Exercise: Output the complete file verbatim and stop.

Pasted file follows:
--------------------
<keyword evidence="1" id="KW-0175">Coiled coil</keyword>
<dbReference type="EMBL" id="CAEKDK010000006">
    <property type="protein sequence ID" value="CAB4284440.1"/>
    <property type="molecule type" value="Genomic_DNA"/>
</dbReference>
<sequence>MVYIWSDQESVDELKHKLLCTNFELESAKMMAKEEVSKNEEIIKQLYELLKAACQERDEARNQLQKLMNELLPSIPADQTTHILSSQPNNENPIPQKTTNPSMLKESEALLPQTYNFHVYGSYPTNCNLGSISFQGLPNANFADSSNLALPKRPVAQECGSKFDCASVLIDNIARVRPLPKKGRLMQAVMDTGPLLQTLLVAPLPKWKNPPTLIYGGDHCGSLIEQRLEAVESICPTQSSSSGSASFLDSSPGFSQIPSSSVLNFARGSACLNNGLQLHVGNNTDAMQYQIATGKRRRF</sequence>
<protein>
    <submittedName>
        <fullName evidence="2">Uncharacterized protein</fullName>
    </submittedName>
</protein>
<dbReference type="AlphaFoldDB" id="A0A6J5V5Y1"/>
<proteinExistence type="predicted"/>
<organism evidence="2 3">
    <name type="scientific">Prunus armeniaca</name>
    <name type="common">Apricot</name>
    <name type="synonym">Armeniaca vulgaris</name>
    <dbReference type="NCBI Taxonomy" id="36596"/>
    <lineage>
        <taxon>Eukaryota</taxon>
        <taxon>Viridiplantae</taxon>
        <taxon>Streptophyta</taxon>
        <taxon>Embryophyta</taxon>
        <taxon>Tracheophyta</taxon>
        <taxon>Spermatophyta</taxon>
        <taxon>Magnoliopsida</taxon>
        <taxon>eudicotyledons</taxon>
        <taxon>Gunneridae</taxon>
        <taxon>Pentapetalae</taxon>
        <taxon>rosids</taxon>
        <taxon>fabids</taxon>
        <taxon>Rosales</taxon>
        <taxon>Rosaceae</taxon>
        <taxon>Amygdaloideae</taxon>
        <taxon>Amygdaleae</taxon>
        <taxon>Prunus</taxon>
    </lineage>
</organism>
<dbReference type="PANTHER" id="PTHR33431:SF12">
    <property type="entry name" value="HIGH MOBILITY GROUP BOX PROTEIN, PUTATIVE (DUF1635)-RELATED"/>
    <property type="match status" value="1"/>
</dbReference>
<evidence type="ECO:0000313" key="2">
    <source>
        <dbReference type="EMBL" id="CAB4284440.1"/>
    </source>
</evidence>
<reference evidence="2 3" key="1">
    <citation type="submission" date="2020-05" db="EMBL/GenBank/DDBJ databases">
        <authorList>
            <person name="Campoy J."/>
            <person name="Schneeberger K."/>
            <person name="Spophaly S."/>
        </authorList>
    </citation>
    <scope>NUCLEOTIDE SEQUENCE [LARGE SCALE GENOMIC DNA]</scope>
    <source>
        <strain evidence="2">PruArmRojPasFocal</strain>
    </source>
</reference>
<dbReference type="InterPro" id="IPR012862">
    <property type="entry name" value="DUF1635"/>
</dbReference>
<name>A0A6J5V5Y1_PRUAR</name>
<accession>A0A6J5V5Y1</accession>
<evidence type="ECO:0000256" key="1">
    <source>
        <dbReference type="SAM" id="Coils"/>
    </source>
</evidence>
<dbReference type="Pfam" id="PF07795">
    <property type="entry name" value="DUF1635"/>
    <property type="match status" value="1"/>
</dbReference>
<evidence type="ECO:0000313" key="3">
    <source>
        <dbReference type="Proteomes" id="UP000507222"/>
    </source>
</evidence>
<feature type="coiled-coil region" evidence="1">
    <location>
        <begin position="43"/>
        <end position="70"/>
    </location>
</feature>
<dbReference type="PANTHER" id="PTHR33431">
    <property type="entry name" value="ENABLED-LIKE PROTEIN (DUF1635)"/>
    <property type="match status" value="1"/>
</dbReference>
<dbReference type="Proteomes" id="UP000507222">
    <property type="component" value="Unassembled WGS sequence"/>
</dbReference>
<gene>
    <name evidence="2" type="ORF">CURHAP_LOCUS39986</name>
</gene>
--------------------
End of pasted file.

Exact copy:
<keyword evidence="1" id="KW-0175">Coiled coil</keyword>
<dbReference type="EMBL" id="CAEKDK010000006">
    <property type="protein sequence ID" value="CAB4284440.1"/>
    <property type="molecule type" value="Genomic_DNA"/>
</dbReference>
<sequence>MVYIWSDQESVDELKHKLLCTNFELESAKMMAKEEVSKNEEIIKQLYELLKAACQERDEARNQLQKLMNELLPSIPADQTTHILSSQPNNENPIPQKTTNPSMLKESEALLPQTYNFHVYGSYPTNCNLGSISFQGLPNANFADSSNLALPKRPVAQECGSKFDCASVLIDNIARVRPLPKKGRLMQAVMDTGPLLQTLLVAPLPKWKNPPTLIYGGDHCGSLIEQRLEAVESICPTQSSSSGSASFLDSSPGFSQIPSSSVLNFARGSACLNNGLQLHVGNNTDAMQYQIATGKRRRF</sequence>
<protein>
    <submittedName>
        <fullName evidence="2">Uncharacterized protein</fullName>
    </submittedName>
</protein>
<dbReference type="AlphaFoldDB" id="A0A6J5V5Y1"/>
<proteinExistence type="predicted"/>
<organism evidence="2 3">
    <name type="scientific">Prunus armeniaca</name>
    <name type="common">Apricot</name>
    <name type="synonym">Armeniaca vulgaris</name>
    <dbReference type="NCBI Taxonomy" id="36596"/>
    <lineage>
        <taxon>Eukaryota</taxon>
        <taxon>Viridiplantae</taxon>
        <taxon>Streptophyta</taxon>
        <taxon>Embryophyta</taxon>
        <taxon>Tracheophyta</taxon>
        <taxon>Spermatophyta</taxon>
        <taxon>Magnoliopsida</taxon>
        <taxon>eudicotyledons</taxon>
        <taxon>Gunneridae</taxon>
        <taxon>Pentapetalae</taxon>
        <taxon>rosids</taxon>
        <taxon>fabids</taxon>
        <taxon>Rosales</taxon>
        <taxon>Rosaceae</taxon>
        <taxon>Amygdaloideae</taxon>
        <taxon>Amygdaleae</taxon>
        <taxon>Prunus</taxon>
    </lineage>
</organism>
<dbReference type="PANTHER" id="PTHR33431:SF12">
    <property type="entry name" value="HIGH MOBILITY GROUP BOX PROTEIN, PUTATIVE (DUF1635)-RELATED"/>
    <property type="match status" value="1"/>
</dbReference>
<evidence type="ECO:0000313" key="2">
    <source>
        <dbReference type="EMBL" id="CAB4284440.1"/>
    </source>
</evidence>
<reference evidence="2 3" key="1">
    <citation type="submission" date="2020-05" db="EMBL/GenBank/DDBJ databases">
        <authorList>
            <person name="Campoy J."/>
            <person name="Schneeberger K."/>
            <person name="Spophaly S."/>
        </authorList>
    </citation>
    <scope>NUCLEOTIDE SEQUENCE [LARGE SCALE GENOMIC DNA]</scope>
    <source>
        <strain evidence="2">PruArmRojPasFocal</strain>
    </source>
</reference>
<dbReference type="InterPro" id="IPR012862">
    <property type="entry name" value="DUF1635"/>
</dbReference>
<name>A0A6J5V5Y1_PRUAR</name>
<accession>A0A6J5V5Y1</accession>
<evidence type="ECO:0000256" key="1">
    <source>
        <dbReference type="SAM" id="Coils"/>
    </source>
</evidence>
<dbReference type="Pfam" id="PF07795">
    <property type="entry name" value="DUF1635"/>
    <property type="match status" value="1"/>
</dbReference>
<evidence type="ECO:0000313" key="3">
    <source>
        <dbReference type="Proteomes" id="UP000507222"/>
    </source>
</evidence>
<feature type="coiled-coil region" evidence="1">
    <location>
        <begin position="43"/>
        <end position="70"/>
    </location>
</feature>
<dbReference type="PANTHER" id="PTHR33431">
    <property type="entry name" value="ENABLED-LIKE PROTEIN (DUF1635)"/>
    <property type="match status" value="1"/>
</dbReference>
<dbReference type="Proteomes" id="UP000507222">
    <property type="component" value="Unassembled WGS sequence"/>
</dbReference>
<gene>
    <name evidence="2" type="ORF">CURHAP_LOCUS39986</name>
</gene>